Geotechnical Aspects of Pavement - Part 2
In Geotechnical Aspects of Pavement - Part 2, you'll learn ...
- The effects of geotechnical factors on pavement design and performance
- How geotechnical properties are incorporated into pavement design calculations
- Identification and treatment of collapsible or highly compressible soils, expansive or swelling soils, subsurface water and saturated soils, and frost-susceptible soils
- Guidelines on alternate stabilization methods, which are often used to mitigate special problems
Both flexible and rigid pavement requires a rigid subgrade in order to function safely and efficiently. The structural system would fail if either section of the structural element is deficient. This course will present to the engineer the geotechnical aspects of pavement design. Details on geotechnical exploration and characterization of base and subbase materials will be studied.
This course is part 2 of a two part series. Part 2 will focus on pavement structural design and performance as well as construction QA/QC procedures.
After completing this 15-hour course you will have valuable information that can be used to effectively design, construct and evaluate flexible and rigid pavement systems.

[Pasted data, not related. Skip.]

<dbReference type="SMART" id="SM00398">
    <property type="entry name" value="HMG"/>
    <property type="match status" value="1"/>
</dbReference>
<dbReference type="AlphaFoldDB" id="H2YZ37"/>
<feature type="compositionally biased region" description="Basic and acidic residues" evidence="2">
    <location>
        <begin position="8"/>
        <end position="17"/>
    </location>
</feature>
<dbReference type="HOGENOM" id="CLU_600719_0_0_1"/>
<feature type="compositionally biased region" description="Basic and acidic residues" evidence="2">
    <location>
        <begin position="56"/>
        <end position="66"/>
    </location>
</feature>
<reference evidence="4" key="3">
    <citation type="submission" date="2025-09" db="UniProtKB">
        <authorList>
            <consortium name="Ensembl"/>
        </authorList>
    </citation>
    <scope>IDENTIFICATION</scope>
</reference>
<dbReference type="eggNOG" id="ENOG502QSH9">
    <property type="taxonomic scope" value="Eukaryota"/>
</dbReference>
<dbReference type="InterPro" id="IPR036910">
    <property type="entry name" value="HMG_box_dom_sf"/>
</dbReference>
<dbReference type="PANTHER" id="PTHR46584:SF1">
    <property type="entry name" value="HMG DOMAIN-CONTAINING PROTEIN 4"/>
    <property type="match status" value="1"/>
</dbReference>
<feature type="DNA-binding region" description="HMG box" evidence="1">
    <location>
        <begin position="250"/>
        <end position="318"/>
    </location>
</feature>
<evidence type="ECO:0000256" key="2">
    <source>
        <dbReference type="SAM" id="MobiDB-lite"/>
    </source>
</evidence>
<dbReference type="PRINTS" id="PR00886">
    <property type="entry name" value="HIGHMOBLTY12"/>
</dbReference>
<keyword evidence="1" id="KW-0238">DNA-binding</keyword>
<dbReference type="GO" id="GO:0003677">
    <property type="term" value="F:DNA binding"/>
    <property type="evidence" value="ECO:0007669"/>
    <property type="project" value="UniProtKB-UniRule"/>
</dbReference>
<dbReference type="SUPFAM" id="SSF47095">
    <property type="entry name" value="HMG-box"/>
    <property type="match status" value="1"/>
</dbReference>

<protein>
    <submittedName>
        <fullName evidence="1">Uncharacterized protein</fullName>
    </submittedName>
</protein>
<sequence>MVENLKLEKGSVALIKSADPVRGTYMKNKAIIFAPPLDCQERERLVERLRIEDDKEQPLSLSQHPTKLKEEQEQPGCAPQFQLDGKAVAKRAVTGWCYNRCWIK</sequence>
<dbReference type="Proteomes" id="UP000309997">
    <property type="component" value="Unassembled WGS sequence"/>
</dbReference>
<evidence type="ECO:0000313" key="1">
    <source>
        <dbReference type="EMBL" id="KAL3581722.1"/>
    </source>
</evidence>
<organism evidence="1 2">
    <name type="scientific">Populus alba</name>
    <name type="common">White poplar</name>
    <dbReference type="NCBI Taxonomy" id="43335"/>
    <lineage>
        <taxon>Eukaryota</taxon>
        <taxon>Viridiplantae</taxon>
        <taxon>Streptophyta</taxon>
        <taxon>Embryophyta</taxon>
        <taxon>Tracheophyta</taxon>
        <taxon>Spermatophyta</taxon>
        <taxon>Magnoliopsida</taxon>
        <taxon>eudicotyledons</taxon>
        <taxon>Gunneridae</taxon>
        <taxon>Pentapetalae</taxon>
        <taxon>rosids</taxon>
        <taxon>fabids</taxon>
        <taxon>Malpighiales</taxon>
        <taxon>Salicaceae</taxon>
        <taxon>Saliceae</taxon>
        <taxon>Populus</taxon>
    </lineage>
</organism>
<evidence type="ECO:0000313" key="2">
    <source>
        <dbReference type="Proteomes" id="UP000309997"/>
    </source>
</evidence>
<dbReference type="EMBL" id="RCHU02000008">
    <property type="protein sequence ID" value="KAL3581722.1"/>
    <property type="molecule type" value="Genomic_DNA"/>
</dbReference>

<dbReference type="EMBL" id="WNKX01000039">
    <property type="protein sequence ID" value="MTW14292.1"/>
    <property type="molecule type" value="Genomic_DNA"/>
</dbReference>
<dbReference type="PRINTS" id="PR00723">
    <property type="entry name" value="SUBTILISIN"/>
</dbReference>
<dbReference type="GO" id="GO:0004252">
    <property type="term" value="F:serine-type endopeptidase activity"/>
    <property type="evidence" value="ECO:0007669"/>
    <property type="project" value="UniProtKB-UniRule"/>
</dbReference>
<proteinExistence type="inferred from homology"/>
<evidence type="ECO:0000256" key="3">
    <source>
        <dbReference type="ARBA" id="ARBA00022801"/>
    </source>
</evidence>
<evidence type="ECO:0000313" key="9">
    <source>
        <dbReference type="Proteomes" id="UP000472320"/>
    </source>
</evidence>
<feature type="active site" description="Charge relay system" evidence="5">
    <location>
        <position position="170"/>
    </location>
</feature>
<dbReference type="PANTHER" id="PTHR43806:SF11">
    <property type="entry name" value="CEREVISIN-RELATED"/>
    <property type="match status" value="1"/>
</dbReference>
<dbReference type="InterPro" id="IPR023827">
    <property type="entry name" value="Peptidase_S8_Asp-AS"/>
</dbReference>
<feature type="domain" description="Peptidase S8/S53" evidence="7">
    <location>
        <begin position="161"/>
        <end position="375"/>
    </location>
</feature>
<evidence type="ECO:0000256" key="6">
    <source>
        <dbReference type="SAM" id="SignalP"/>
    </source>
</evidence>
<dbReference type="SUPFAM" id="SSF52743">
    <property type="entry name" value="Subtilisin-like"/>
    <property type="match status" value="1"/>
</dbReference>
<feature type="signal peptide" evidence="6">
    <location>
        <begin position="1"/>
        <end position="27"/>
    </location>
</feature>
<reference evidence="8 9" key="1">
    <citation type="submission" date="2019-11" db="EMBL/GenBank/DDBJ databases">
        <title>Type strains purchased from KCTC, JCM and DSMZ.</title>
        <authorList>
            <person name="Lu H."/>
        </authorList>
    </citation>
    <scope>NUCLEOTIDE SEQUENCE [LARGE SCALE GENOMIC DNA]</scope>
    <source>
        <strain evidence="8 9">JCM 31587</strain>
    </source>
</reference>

Specific Knowledge or Skill Obtained
This course teaches the following specific knowledge and skills:
- How to determine asphalt thickness
- The useful life of flexible and rigid pavement systems
- The most effective means to compact soils
- Design details and subgrade conditions requiring special design
- Pavement recycling
- How to determine the capacity of circular pipes
- How to determine the rates of infiltration
- How to evaluate gross structural deficiencies in soils
- How to use chemical stabilization methods
- How to use the AASHTO pavement design guides
Certificate of Completion
You will be able to immediately print a certificate of completion after passing a multiple-choice quiz consisting of 65 questions. PDH credits are not awarded until the course is completed and quiz is passed.
|This course is applicable to professional engineers in:|
|Alabama (P.E.)||Alaska (P.E.)||Arkansas (P.E.)|
|Delaware (P.E.)||Florida (P.E. Area of Practice)||Georgia (P.E.)|
|Idaho (P.E.)||Illinois (P.E.)||Illinois (S.E.)|
|Indiana (P.E.)||Iowa (P.E.)||Kansas (P.E.)|
|Kentucky (P.E.)||Maine (P.E.)||Maryland (P.E.)|
|Michigan (P.E.)||Minnesota (P.E.)||Mississippi (P.E.)|
|Missouri (P.E.)||Montana (P.E.)||Nebraska (P.E.)|
|Nevada (P.E.)||New Hampshire (P.E.)||New Jersey (P.E.)|
|New Mexico (P.E.)||New York (P.E.)||North Carolina (P.E.)|
|North Dakota (P.E.)||Ohio (P.E. Self-Paced)||Oklahoma (P.E.)|
|Oregon (P.E.)||Pennsylvania (P.E.)||South Carolina (P.E.)|
|South Dakota (P.E.)||Tennessee (P.E.)||Texas (P.E.)|
|Utah (P.E.)||Vermont (P.E.)||Virginia (P.E.)|
|West Virginia (P.E.)||Wisconsin (P.E.)||Wyoming (P.E.)|